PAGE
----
Wednesday 24 March 2010

Yakuza and extra-legal contract enforcement

BoingBoing's interview with Jake Adelstein suggests that one of the Japanese Yakuza's main lines of work is in provision of extra-legal contract enforcement and dispute resolution:
In fact, lots of normal people go to the yakuza to solve problems. In Japan, civil lawsuits take forever to get resolved, and even if you win the lawsuit nobody will enforce it — if a guy owes you money but won't pay up, police officers aren't going to go out there to seize his assets. If someone owes you money or you're in a civil dispute, the yakuza will take half of whatever they can get out of the person who wronged you. But at last you get half, and it's fast.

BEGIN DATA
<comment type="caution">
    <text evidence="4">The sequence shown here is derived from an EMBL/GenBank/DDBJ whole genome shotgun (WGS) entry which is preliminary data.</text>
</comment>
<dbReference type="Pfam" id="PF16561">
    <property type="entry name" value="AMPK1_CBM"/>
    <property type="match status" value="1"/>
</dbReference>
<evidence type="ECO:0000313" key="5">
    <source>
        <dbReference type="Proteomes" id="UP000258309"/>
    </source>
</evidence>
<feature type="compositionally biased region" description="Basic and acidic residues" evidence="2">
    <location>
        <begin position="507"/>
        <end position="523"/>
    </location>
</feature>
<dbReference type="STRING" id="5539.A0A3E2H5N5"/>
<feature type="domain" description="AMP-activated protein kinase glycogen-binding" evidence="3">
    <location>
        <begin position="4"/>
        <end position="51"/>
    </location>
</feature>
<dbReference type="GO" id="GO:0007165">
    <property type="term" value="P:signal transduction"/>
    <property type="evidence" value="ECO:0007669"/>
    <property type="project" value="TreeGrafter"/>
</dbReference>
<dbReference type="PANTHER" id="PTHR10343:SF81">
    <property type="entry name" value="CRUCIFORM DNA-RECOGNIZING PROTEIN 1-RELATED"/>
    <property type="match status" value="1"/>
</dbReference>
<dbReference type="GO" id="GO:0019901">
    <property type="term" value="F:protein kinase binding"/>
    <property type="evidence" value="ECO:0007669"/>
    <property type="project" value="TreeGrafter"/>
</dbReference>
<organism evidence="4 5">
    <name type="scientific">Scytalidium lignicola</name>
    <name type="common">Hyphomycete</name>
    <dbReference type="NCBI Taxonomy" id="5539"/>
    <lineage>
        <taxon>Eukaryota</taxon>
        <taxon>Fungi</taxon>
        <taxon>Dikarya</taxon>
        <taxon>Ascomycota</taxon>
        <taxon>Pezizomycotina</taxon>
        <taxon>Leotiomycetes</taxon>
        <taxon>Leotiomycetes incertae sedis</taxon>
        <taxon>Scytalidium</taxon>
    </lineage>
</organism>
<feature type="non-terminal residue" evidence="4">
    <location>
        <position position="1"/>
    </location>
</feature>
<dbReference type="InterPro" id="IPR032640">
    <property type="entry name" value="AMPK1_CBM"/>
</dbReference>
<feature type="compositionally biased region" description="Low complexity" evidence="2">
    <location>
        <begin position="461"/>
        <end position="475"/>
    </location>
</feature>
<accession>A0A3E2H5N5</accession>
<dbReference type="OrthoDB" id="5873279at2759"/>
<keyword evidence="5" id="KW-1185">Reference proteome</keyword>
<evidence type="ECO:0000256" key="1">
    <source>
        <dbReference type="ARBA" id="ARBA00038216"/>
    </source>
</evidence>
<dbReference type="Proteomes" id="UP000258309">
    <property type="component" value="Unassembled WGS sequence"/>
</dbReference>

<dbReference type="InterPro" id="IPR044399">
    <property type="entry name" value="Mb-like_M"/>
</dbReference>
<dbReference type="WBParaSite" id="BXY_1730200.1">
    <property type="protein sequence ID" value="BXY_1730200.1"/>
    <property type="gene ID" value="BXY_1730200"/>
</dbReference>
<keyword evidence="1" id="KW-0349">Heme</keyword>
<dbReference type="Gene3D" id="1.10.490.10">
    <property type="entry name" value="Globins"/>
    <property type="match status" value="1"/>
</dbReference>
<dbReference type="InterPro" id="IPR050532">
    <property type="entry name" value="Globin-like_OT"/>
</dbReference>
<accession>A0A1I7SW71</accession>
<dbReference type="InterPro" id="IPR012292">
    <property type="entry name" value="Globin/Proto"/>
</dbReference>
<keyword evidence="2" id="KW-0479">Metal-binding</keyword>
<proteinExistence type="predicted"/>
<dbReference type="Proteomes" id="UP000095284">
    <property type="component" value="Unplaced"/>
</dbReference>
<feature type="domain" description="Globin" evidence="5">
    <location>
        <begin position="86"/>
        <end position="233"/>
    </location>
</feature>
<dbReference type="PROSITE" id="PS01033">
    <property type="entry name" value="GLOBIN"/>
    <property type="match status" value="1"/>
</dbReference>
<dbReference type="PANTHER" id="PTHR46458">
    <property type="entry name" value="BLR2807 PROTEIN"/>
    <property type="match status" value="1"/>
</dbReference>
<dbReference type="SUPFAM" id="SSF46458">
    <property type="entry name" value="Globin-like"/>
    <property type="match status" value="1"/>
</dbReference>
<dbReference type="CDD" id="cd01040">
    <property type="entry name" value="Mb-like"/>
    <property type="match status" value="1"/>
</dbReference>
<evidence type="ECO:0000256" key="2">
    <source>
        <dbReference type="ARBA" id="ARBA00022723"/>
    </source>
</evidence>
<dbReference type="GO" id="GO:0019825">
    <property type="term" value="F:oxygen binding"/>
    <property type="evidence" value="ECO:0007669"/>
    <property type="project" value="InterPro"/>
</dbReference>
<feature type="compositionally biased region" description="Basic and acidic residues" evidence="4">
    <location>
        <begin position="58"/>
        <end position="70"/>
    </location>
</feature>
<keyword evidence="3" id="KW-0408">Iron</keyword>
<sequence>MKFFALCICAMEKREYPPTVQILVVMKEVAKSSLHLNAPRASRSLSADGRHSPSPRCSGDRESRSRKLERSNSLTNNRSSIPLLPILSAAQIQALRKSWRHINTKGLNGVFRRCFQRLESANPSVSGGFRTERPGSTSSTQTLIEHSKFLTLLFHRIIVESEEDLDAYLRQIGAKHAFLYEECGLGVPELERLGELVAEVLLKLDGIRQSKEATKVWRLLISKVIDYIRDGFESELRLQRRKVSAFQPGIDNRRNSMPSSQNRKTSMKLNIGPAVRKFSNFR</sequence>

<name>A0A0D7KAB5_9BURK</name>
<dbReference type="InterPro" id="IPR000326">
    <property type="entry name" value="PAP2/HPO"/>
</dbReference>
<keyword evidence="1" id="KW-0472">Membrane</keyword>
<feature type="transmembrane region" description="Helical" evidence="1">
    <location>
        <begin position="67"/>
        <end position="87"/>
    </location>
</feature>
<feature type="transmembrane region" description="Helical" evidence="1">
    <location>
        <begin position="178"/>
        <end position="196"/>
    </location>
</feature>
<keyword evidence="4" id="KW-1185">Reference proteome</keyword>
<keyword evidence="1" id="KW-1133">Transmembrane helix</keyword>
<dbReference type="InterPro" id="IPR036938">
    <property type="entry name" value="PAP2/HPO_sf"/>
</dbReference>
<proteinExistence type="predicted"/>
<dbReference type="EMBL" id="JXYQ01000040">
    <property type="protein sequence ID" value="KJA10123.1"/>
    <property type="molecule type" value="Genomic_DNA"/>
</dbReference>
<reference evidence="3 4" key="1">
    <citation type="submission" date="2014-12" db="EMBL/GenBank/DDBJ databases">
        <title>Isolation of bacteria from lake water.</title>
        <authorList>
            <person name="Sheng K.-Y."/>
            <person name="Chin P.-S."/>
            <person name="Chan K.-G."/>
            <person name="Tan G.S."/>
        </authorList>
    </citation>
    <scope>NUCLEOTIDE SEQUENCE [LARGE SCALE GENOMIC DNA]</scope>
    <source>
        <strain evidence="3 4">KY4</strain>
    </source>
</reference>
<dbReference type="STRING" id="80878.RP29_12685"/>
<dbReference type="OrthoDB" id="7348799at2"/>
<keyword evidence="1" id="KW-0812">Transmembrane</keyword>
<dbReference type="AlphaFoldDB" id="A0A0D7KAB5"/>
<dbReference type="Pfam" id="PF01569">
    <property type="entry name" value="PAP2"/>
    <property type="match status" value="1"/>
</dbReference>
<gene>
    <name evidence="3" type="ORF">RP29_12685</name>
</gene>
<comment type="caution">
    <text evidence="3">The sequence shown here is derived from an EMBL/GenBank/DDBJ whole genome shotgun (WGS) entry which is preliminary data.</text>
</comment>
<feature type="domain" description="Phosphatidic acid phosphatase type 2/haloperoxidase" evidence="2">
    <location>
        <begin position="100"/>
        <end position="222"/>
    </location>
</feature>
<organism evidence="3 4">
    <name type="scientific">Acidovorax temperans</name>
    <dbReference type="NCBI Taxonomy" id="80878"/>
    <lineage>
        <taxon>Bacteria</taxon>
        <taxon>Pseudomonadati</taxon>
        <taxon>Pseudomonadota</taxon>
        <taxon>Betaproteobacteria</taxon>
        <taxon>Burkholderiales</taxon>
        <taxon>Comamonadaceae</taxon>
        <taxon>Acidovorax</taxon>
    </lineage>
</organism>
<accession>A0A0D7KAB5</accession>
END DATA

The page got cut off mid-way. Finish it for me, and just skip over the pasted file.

Here's the thing: Japanese people kind of like the yakuza. They admire them. There are movies about them, comic books about them, there are fan magazines... they're part of the culture. They promote traditional values.

One of the reasons Japan has low street crime rates is because these guys are very good enforcers. In the neighborhoods where they're running businesses or collecting protection money, you won't see people getting mugged because the yakuza don't want people to be afraid to come there and spend money. They are a second police force and in that sense, and perform a valuable role in Japanese society.
Inefficiency in state provision of contract enforcement and security promotes competition?

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